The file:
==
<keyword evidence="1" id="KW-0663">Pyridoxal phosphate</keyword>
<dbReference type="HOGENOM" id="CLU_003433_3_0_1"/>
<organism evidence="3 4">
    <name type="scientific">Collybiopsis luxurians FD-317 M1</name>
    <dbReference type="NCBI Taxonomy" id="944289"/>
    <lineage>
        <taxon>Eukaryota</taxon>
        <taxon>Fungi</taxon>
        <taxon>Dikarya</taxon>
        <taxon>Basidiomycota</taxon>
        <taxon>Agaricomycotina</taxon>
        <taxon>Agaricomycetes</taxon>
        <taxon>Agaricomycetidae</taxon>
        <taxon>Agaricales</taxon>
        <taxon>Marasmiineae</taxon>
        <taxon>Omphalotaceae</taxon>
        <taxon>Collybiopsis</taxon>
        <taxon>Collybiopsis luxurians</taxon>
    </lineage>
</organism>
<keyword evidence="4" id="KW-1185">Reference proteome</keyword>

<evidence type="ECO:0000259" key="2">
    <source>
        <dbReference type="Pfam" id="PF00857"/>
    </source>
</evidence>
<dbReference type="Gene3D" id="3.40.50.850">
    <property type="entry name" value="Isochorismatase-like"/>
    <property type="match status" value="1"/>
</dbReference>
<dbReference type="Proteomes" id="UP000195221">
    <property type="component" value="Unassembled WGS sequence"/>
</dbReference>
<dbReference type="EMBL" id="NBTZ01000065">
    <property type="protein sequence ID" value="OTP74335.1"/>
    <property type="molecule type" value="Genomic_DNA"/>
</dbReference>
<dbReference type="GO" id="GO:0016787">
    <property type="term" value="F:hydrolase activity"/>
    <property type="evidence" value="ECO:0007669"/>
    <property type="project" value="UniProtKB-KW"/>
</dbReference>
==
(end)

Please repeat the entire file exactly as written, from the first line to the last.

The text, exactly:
<keyword evidence="1" id="KW-0663">Pyridoxal phosphate</keyword>
<dbReference type="HOGENOM" id="CLU_003433_3_0_1"/>
<organism evidence="3 4">
    <name type="scientific">Collybiopsis luxurians FD-317 M1</name>
    <dbReference type="NCBI Taxonomy" id="944289"/>
    <lineage>
        <taxon>Eukaryota</taxon>
        <taxon>Fungi</taxon>
        <taxon>Dikarya</taxon>
        <taxon>Basidiomycota</taxon>
        <taxon>Agaricomycotina</taxon>
        <taxon>Agaricomycetes</taxon>
        <taxon>Agaricomycetidae</taxon>
        <taxon>Agaricales</taxon>
        <taxon>Marasmiineae</taxon>
        <taxon>Omphalotaceae</taxon>
        <taxon>Collybiopsis</taxon>
        <taxon>Collybiopsis luxurians</taxon>
    </lineage>
</organism>
<keyword evidence="4" id="KW-1185">Reference proteome</keyword>

<evidence type="ECO:0000259" key="2">
    <source>
        <dbReference type="Pfam" id="PF00857"/>
    </source>
</evidence>
<dbReference type="Gene3D" id="3.40.50.850">
    <property type="entry name" value="Isochorismatase-like"/>
    <property type="match status" value="1"/>
</dbReference>
<dbReference type="Proteomes" id="UP000195221">
    <property type="component" value="Unassembled WGS sequence"/>
</dbReference>
<dbReference type="EMBL" id="NBTZ01000065">
    <property type="protein sequence ID" value="OTP74335.1"/>
    <property type="molecule type" value="Genomic_DNA"/>
</dbReference>
<dbReference type="GO" id="GO:0016787">
    <property type="term" value="F:hydrolase activity"/>
    <property type="evidence" value="ECO:0007669"/>
    <property type="project" value="UniProtKB-KW"/>
</dbReference>